PB: In my opinion, it's like a morning album. I think of it like a cup of coffee, just because it sort of starts up like an engine and stays at full speed pretty much the whole time, and that's what I want in the morning.

D: I was really surprised to realise, and I didn't realise until it was done and we were approving masters, that it's actually like a daytime driving record. When we were working on it, I thought it was more of a darker sound. I played it in the car one day, middle of the day, really bright sunshine, wearing sunglasses - I left Atlanta and drove down to Miami, and it was not the world I would expect that to feel right in, but it was almost like the most right.

Do you get that a lot, where you'll record something, give it a little bit of time, then come back to it and hear something completely different thematically?

PB: This one a lot more than the other ones. It's so dense and there's so much more information to process in there. It took me a while, even having worked on all the songs, to think of the thing as a whole, it took me a while to be able to stand back and have an opinion about it.

D: Yeah, it's a weird thing, like with any record but with this one specifically, I think you work on it for so long and you're looking at with such micro detail that you get a “can’t see the forest for the trees” kind of thing, just being like this, this, this, this, it's hard to get outside and get to the point where you can put it on and be just like over there and listen to it...

With ODDSAC, that's always referred to as a 'visual album' as opposed to an album proper; why is that, and do you think that the link between music and video is something that needs to be explored more?

D: We were actually pretty frustrated by that - even in some interviews, like today, it's like "this is the first thing you've done since Merriweather" and part of me wants to be like "that's not true". That was a thing where I felt like we had a really simple idea and part of the problem was that Pitchfork wouldn't review it as a record, 'cos it wasn't a record, and literally I think that's what kept it from being...

PB: Do you think it was just that?

D: No, I'm using that as one example, I'm not blaming it on you Pitchfork! I'm just saying look, I think in general, our press people had a really hard time getting outlets that generally talk about records to review or talk about it, because to them it was like a DVD and that was a different department.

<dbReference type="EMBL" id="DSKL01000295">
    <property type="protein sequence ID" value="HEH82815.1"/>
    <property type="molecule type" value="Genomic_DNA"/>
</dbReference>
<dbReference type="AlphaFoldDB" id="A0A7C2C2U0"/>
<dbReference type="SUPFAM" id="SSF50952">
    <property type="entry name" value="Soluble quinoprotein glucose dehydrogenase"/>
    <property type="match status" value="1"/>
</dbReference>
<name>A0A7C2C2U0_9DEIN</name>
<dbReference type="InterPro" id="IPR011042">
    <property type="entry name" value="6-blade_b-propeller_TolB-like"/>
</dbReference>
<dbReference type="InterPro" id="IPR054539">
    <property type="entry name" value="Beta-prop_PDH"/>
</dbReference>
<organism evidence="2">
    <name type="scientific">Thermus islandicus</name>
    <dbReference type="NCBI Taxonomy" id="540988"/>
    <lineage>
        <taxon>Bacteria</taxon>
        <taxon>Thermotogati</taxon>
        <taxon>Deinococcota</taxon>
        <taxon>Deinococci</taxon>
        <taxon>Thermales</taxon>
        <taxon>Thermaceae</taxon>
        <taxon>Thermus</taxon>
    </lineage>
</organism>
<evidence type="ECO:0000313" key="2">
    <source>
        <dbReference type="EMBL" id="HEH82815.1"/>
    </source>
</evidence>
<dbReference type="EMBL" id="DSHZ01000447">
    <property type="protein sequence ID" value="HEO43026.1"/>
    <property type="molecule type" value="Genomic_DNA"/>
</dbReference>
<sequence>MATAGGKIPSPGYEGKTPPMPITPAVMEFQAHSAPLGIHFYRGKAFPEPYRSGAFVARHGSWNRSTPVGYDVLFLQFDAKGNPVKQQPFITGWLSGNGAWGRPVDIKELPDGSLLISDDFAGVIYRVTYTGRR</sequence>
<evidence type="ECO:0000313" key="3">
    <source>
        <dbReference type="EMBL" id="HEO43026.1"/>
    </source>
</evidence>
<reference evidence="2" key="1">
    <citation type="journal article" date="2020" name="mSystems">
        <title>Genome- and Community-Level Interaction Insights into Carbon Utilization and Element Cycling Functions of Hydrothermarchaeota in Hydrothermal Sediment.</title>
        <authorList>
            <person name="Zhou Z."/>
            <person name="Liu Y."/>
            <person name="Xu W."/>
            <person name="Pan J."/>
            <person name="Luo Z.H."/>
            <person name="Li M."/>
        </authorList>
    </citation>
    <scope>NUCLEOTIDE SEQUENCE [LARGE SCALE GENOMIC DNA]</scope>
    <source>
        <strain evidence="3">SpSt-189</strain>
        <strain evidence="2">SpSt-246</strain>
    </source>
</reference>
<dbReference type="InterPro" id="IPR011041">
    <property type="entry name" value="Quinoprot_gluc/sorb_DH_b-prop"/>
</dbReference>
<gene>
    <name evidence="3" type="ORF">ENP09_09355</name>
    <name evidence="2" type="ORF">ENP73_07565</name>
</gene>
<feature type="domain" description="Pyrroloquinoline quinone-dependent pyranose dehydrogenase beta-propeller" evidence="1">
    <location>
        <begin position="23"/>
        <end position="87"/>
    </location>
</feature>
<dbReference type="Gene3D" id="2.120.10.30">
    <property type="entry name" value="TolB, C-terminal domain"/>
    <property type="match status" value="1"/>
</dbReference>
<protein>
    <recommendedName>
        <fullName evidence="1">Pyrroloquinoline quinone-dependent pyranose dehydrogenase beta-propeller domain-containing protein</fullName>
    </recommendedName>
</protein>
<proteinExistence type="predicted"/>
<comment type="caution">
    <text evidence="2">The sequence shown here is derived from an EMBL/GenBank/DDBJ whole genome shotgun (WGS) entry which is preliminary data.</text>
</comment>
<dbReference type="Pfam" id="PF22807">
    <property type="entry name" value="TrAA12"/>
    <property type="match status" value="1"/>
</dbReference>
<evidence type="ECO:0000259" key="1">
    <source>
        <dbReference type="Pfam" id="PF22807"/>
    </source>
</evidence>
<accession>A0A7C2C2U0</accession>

PB: It's hardly a common thing. Well, we often think of our music in visual terms anyway.

D: It's not like I feel that every record should be a visual record or something like that, I think it was a very unique process and something that I wouldn't be opposed to doing again, but also took a lot of work. It was like having a fifth band member - I wouldn't even describe it as Danny [Perez, director/editor]. I mean, Danny was it, but it was more like the fifth band member was whatever he created. You were playing against that and having to think, “what do I have to do to make that feel right?”

In terms of solo work, Noah, have you started working on a follow-up to Tomboy?

PB: Yeah, I've started working on some stuff, I don't really have a timeframe. I've sort of just got a bunch of pieces. It's gonna be pretty different - I'll just leave it at that!

And Josh, your album is due to drop this year?

D: To be determined! I take my time with things like this... I ended on finishing stuff almost two years ago now, and it's just definitely taken time, for me, just being the first batch of songs that I've ever put out, it's sort of taken its time, but I'm working on it.

What kind of sounds?

D: I don't totally know yet. I sort of see it in two different ways, maybe potentially two different releases... I'm digging a hole for myself just by saying this, because someone's gonna read that and call me on it! There's one side of it that's almost like putting together a document of what I did do around that time, especially in relation to going to Africa [EXPLAIN]. I think it's going to be one compilation of those two things or melding into one singular thing, where I'm somehow able to pull the stuff from before into what I'm doing now.